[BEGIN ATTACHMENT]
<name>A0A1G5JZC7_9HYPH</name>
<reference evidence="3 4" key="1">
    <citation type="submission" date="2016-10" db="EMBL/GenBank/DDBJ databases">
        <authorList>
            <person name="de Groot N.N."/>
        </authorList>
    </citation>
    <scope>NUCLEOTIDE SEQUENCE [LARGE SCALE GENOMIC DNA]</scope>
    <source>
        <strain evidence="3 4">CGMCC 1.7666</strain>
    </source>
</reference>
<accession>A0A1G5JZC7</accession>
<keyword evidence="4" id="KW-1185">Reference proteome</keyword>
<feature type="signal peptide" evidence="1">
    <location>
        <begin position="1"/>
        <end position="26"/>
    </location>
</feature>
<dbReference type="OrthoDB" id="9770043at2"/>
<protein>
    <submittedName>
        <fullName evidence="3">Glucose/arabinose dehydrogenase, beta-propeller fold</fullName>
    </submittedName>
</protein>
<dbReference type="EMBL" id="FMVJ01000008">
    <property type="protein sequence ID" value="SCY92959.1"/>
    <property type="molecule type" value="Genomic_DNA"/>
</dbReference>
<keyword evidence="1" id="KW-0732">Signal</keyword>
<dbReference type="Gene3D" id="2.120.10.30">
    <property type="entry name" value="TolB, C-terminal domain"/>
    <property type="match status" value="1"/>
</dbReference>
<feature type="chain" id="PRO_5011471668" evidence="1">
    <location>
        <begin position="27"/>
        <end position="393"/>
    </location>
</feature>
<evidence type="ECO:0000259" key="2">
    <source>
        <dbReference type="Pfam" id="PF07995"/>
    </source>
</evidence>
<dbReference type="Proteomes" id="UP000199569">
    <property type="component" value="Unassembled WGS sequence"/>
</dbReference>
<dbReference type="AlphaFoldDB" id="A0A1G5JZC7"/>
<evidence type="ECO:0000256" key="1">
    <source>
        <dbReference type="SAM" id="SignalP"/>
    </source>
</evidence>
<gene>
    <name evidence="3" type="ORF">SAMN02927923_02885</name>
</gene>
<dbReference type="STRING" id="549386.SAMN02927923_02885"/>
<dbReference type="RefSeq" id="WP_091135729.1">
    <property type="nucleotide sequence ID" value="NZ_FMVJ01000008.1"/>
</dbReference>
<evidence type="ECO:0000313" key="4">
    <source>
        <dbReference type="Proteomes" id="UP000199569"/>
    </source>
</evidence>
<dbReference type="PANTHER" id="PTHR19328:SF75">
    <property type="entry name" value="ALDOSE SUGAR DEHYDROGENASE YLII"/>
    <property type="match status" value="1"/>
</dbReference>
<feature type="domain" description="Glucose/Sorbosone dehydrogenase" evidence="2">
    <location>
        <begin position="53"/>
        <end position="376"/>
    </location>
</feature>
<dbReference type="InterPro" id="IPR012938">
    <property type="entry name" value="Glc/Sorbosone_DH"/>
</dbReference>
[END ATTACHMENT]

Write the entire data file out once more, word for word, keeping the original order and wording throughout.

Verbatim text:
<name>A0A1G5JZC7_9HYPH</name>
<reference evidence="3 4" key="1">
    <citation type="submission" date="2016-10" db="EMBL/GenBank/DDBJ databases">
        <authorList>
            <person name="de Groot N.N."/>
        </authorList>
    </citation>
    <scope>NUCLEOTIDE SEQUENCE [LARGE SCALE GENOMIC DNA]</scope>
    <source>
        <strain evidence="3 4">CGMCC 1.7666</strain>
    </source>
</reference>
<accession>A0A1G5JZC7</accession>
<keyword evidence="4" id="KW-1185">Reference proteome</keyword>
<feature type="signal peptide" evidence="1">
    <location>
        <begin position="1"/>
        <end position="26"/>
    </location>
</feature>
<dbReference type="OrthoDB" id="9770043at2"/>
<protein>
    <submittedName>
        <fullName evidence="3">Glucose/arabinose dehydrogenase, beta-propeller fold</fullName>
    </submittedName>
</protein>
<dbReference type="EMBL" id="FMVJ01000008">
    <property type="protein sequence ID" value="SCY92959.1"/>
    <property type="molecule type" value="Genomic_DNA"/>
</dbReference>
<keyword evidence="1" id="KW-0732">Signal</keyword>
<dbReference type="Gene3D" id="2.120.10.30">
    <property type="entry name" value="TolB, C-terminal domain"/>
    <property type="match status" value="1"/>
</dbReference>
<feature type="chain" id="PRO_5011471668" evidence="1">
    <location>
        <begin position="27"/>
        <end position="393"/>
    </location>
</feature>
<evidence type="ECO:0000259" key="2">
    <source>
        <dbReference type="Pfam" id="PF07995"/>
    </source>
</evidence>
<dbReference type="Proteomes" id="UP000199569">
    <property type="component" value="Unassembled WGS sequence"/>
</dbReference>
<dbReference type="AlphaFoldDB" id="A0A1G5JZC7"/>
<evidence type="ECO:0000256" key="1">
    <source>
        <dbReference type="SAM" id="SignalP"/>
    </source>
</evidence>
<gene>
    <name evidence="3" type="ORF">SAMN02927923_02885</name>
</gene>
<dbReference type="STRING" id="549386.SAMN02927923_02885"/>
<dbReference type="RefSeq" id="WP_091135729.1">
    <property type="nucleotide sequence ID" value="NZ_FMVJ01000008.1"/>
</dbReference>
<evidence type="ECO:0000313" key="4">
    <source>
        <dbReference type="Proteomes" id="UP000199569"/>
    </source>
</evidence>
<dbReference type="PANTHER" id="PTHR19328:SF75">
    <property type="entry name" value="ALDOSE SUGAR DEHYDROGENASE YLII"/>
    <property type="match status" value="1"/>
</dbReference>
<feature type="domain" description="Glucose/Sorbosone dehydrogenase" evidence="2">
    <location>
        <begin position="53"/>
        <end position="376"/>
    </location>
</feature>
<dbReference type="InterPro" id="IPR012938">
    <property type="entry name" value="Glc/Sorbosone_DH"/>
</dbReference>